Tags » Savoy Cocktail Book

The Abbey: a tale of two gins

‘But why do you need more than 20 kinds of gin?’ said no one, ever.

Actually, that’s not true. A few non-gin-drinkers (yes, they do exist, and yes, I do occasionally deign to talk to them) have asked me this exact question when they’ve glimpsed my rather meagre collection of the good stuff, to which my usual response is to either launch into a long-winded explanation about all the… 490 more words

Easy To Make

The Sheba Cocktail

Betty Blythe had twenty-eight costumes when she played the Queen of Sheba for Fox in 1921. All of them together, she said, could fit in a shoe box. 253 more words

Harry Craddock Strikes Again! The Kina Cocktail

Much has been written concerning Lillet Blanc or, as it was once known, Kina Lillet. Lillet was founded in 1872, but their famous aromatized wine would not hit the American market until the late 1930s and, even then, most Americans didn’t know what to do with it. 474 more words

The Whist Cocktail

We’re back to that venerable tome, the Savoy Cocktail Book. Today’s drink was, presumably, named after the card game. It utilizes two different spirits, something modern bartenders often frown upon, but a practice that was fairly common back in the Golden Age of cocktails. 64 more words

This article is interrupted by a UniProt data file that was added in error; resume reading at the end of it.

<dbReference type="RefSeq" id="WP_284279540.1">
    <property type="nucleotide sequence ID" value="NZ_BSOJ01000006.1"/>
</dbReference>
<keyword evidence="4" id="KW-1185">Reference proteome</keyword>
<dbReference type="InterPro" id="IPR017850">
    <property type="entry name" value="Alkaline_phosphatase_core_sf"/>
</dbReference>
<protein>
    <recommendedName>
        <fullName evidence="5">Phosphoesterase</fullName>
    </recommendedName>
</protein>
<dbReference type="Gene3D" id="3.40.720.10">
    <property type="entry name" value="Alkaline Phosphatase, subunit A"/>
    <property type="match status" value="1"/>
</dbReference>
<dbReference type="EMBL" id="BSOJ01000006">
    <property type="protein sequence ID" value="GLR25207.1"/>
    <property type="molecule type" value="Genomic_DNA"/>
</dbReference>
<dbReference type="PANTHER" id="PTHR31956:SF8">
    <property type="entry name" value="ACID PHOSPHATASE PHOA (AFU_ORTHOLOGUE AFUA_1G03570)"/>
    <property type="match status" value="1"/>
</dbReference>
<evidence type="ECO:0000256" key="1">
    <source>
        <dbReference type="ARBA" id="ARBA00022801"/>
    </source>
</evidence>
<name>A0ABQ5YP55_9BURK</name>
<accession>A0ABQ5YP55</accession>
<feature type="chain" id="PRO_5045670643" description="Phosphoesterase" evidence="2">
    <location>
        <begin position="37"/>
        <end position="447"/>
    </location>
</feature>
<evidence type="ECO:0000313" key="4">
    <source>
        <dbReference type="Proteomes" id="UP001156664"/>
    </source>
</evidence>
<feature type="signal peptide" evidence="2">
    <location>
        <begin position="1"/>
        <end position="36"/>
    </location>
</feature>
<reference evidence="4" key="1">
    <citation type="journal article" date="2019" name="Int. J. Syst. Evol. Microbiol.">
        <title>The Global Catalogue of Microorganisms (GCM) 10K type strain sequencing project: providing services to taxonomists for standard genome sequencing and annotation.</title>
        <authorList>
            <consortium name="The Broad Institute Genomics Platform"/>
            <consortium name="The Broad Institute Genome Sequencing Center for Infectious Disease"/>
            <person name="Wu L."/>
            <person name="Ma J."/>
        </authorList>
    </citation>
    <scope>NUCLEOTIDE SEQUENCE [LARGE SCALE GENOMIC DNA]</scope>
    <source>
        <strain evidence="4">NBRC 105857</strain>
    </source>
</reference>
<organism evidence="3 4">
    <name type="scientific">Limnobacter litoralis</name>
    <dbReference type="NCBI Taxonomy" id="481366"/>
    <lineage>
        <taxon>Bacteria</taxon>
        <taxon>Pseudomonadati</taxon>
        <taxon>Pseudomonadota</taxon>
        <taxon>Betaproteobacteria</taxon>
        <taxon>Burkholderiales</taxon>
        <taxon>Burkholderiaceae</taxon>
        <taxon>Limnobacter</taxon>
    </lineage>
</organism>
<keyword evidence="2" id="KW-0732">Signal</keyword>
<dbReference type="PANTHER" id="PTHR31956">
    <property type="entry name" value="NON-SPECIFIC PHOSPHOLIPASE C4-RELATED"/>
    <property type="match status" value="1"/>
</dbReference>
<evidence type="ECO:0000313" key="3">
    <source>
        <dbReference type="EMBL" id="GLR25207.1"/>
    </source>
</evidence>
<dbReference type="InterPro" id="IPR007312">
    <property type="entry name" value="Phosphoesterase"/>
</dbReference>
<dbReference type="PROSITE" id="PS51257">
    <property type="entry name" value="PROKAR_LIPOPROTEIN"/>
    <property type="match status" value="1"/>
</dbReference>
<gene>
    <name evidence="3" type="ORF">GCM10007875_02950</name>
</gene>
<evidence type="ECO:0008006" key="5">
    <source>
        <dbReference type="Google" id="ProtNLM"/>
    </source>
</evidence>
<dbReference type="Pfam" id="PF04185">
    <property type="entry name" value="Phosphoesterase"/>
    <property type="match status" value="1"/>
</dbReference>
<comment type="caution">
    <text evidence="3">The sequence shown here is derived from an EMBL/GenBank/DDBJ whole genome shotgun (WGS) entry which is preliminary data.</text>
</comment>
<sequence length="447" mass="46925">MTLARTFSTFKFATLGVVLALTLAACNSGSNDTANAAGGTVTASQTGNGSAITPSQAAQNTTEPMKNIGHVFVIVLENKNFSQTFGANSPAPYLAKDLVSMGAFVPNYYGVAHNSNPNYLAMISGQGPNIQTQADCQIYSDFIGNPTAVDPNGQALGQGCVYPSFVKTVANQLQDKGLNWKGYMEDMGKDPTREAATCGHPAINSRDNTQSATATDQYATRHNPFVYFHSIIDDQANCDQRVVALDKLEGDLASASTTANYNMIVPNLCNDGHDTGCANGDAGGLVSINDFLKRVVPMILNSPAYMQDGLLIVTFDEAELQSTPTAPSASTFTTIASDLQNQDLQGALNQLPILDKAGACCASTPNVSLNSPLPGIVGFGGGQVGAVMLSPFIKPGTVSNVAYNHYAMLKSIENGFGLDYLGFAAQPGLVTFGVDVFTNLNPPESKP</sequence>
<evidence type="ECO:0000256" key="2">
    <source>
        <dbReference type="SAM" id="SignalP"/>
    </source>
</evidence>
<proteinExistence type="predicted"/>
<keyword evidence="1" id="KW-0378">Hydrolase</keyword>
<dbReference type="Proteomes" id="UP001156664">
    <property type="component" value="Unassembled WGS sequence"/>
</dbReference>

B.V.D. Cocktail

Erik Ellestad, who drank his way through the entire Savoy Cocktail Book (bless him) suggests that the name of this cocktail might stand for Bacardi, vermouth, and dry gin, which seems perfectly reasonable to me. 305 more words

The French 75 Cocktail

While the French 75 might not be exactly like having your brains smashed out by a slice of lemon wrapped round a gold brick as with Douglas Adams’ Pan Galactic Gargle Blaster, the French 75 can pack a wallop even if it doesn’t contain ¬†any tooth of Algolian Sun Tiger. 353 more words

The Parisian Cocktail

I am one of those strange Americans who actually like the French, and Paris is my favorite city. I will never, however, be a Parisian. Aside from the fact that I do not live there, Paris is like a private club of which you can never become a member. 232 more words